b) "Fuller House" 

A lot of people have already written about how weird and pointless this show is (Richard Lawson had my favorite take), and in a way I had to watch at least one episode just to see how bad it is. The first episode is so packed with references and fan service that it actually ends with them recreating a scene from the old "Full House" in split screen with the original version of the scene. It's basically like "Girl Meets World," except Corey and Topanga were always way more the center of "Boy Meets World" than the girls on "Full House," so they're actually equipped to carry a new show, Candace Cameron and Jodie Sweetin are just awkward. Andrea Barber actually has great comic timing, though, it makes me feel kinda bad that she's never had any career outside of playing Kimmy Gibbler.

c) "Vinyl"
I always struggle with music biopics and fictionalized accounts of music history, the cliches and twisting of facts and bad impersonations, all the stuff that I love Walk Hard for satirizing. And this show feels just designed to irk me, using an actual fascinating place and time as the cardboard backdrop for another rambling Scorsese tale of coked up businessmen. It's a shame, because I've liked Bobby Cannavale in other stuff and wish he got a more compelling lead role where he wasn't just an unlikable mook hanging out with ridiculously bad actors dressed up like Robert Plant or Andy Warhol.

d) "Outsiders"
This show about a clan of mountain folk clashing with the law in Kentucky feels like a retread of a lot of better shows like "Justified" and "Sons of Anarchy" -- one of the leads is Ryan "Opie" Hurst from the latter. It's not bad, I just feel like it's so much the same macho violent cable drama thing I've seen a hundred times before, better than "Vinyl" but not by a huge margin.

e) "Animals"
I adore shows like "Home Movies" and "Dr. Katz" that let voice actors improvise dialogue for animated characters, so I thought "Animals" might have the potential to pull something like that off. But it's just so flat and half-assed, with even more perfunctory and basic animation and a couple of boring lead voice actors surrounded by a rotating cast of familiar comedians, just rambling like a bad podcast. Something like "Home Movies" had very character-driven humor, where every episode got funnier as you got to know the cast, but here, they're playing different animals every time and there's no story or continuity, just a bunch of disjointed little segments.

f) "Full Frontal with Samantha Bee"
I was excited to finally see Sam Bee get her own show, since there's now this whole diaspora of "Daily Show" correspondents hosting late night shows. And Bee's show on TBS perhaps wisely used the same cheat code that John Oliver's HBO show used, doing a weekly show and basically packing in a really potent half hour instead of stretching out a similar amount of laughs over four nights a week. Her show isn't too similar from the others, though -- she stands in front of a screen for the whole show instead of sitting at a desk, and there's a nice satisfying mean streak to the writing that feels refreshing compared to the gentle sarcasm and earnest outrage of most of her contemporaries. The fact that she's spent sizable chunks of 2 of her first 3 episodes talking to Syrian refugees and finding humane, sympathetic ways to get humor out of the awful way American politicians talk about them is pretty impressive.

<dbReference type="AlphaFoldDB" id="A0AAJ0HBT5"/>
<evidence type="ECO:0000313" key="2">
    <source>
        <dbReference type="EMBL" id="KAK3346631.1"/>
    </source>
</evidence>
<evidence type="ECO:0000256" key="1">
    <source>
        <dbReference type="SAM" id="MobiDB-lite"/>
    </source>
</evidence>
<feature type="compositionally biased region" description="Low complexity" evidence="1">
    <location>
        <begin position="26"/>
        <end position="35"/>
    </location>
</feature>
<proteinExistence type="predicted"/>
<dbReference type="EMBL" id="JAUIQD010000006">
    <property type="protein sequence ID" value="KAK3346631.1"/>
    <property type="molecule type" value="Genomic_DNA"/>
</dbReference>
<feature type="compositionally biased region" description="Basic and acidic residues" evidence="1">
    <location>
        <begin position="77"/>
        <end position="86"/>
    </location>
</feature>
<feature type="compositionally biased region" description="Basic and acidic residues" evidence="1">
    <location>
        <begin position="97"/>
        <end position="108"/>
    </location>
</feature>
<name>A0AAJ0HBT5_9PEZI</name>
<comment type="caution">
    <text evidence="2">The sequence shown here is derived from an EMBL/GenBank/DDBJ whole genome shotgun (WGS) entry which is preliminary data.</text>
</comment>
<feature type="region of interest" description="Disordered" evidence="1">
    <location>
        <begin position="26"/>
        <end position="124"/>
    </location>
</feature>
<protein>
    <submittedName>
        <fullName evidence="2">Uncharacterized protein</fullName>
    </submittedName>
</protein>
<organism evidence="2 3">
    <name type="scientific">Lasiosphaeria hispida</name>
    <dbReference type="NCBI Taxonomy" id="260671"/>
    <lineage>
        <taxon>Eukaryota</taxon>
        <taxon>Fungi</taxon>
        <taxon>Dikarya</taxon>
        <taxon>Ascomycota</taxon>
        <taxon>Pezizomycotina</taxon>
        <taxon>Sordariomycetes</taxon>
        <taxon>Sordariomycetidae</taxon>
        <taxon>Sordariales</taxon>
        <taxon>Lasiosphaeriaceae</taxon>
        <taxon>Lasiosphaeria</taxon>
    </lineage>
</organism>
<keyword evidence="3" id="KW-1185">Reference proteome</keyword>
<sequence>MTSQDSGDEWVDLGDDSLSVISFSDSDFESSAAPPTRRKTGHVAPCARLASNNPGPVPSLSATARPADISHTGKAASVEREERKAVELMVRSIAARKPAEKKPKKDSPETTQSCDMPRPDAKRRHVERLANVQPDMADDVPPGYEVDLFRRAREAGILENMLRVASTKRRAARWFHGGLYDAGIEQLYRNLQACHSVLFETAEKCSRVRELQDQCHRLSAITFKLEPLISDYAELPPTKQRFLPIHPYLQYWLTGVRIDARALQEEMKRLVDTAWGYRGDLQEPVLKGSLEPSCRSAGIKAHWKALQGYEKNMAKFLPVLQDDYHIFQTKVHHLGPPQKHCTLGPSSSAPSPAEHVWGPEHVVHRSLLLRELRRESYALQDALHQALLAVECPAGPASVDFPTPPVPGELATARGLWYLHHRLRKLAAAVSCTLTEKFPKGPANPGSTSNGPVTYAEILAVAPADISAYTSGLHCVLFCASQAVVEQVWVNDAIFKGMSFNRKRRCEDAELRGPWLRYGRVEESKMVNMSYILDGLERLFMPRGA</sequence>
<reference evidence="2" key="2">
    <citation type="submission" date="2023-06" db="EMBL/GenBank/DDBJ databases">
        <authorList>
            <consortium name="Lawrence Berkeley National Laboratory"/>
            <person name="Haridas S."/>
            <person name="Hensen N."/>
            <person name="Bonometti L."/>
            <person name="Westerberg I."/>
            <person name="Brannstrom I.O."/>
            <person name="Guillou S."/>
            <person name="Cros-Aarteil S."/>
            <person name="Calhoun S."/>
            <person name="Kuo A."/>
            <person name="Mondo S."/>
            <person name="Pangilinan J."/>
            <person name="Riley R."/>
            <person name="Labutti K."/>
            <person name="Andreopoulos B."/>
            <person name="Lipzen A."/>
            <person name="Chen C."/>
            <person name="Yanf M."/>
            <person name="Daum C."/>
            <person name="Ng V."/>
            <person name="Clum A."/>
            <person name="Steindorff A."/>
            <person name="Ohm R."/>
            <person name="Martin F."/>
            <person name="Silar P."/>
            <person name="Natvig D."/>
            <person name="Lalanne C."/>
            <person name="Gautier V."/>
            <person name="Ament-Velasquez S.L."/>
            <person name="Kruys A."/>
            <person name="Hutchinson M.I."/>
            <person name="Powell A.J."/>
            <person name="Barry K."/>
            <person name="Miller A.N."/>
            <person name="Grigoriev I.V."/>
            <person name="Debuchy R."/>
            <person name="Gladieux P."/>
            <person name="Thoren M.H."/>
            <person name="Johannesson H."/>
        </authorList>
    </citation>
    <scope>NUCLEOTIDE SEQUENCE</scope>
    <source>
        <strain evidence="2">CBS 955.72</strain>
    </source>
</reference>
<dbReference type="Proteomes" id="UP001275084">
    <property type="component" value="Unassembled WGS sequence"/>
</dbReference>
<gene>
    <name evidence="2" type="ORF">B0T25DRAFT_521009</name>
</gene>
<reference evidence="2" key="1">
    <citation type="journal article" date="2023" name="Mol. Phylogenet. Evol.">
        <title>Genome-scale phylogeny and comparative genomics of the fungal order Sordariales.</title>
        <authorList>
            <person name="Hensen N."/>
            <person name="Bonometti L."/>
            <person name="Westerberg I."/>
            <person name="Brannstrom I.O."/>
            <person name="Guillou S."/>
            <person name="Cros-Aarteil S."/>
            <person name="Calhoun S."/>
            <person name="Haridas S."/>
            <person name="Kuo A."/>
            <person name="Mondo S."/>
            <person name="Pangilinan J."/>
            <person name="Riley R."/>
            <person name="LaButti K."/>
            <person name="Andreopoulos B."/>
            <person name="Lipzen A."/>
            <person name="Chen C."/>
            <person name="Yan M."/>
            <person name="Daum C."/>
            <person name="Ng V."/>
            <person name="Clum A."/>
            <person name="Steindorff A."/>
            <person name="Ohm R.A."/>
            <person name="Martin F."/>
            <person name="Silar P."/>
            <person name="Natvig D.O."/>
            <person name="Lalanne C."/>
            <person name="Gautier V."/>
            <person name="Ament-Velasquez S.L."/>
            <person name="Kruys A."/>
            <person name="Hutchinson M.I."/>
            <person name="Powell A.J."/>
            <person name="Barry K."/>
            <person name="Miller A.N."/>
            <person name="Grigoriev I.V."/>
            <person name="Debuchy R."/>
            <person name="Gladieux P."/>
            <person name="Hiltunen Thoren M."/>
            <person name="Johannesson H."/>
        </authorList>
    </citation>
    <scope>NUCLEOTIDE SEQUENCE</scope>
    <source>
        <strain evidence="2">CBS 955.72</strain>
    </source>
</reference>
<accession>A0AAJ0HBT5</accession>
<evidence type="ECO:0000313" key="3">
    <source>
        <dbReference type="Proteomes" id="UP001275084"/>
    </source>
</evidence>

g) "Not Safe with Nikki Glaser"
A Comedy Central show about sex and dating has the potential to be a boringly bawdy parade of tired jokes about Tinder and porn, but Nikki Glaser has really put together a show that, at least for the episodes so far, has kept coming at the subject matter with fresh angles and maintaining a balancing act between not too dirty and occasionally surprisingly filthy. A lot of it in the way she just kind of talks about this stuff like it's not a big deal instead of laying on the shock value in an "ain't I a stinker" way like a lot of female comedians do now.

h) "Join Or Die with Craig Ferguson"
Craig Ferguson's decade of hosting "The Late Late Show" was so unlikely, such a strange little niche show even by late night TV standards, that when he finally left CBS last year and started hosting a game show, I kind of assumed he'd never get to do something like his "Late Late Show" on TV again, at best a podcast or something. So I was pleasantly surprised that the History Channel found a way to shoehorn him into their schedule, hosting a panel discussion show where he and guests debate a topic like 'history's biggest political blunder' and go over the options and pick a winner. Ferguson opens the show with a monologue, even using the same weird high camera angle from the "Late Late Show" monologues, and his guests are often people he had on his own show a lot, so it's all pretty familiar in a good way. And a panel show that isn't about current events is kind of refreshing.

i) "Great Minds with Dan Harmon"
After "Join Or Die" on Thursday nights, History Channel has this little cluster of comedy shows under the banner 'Night Class,' which kinda feels like their attempt at an Adult Swim-type programming block. Even the shows are only 10 minutes long like Adult Swim stuff, including this, in which "Community" creator Dan Harmon uses a time machine to interview historical figure. The first episode, with Jack Black as Beethoven, felt like the kind of thing these guys can throw together in their sleep, but it was still pretty funny and I feel like it has some potential if they get funny guests every week.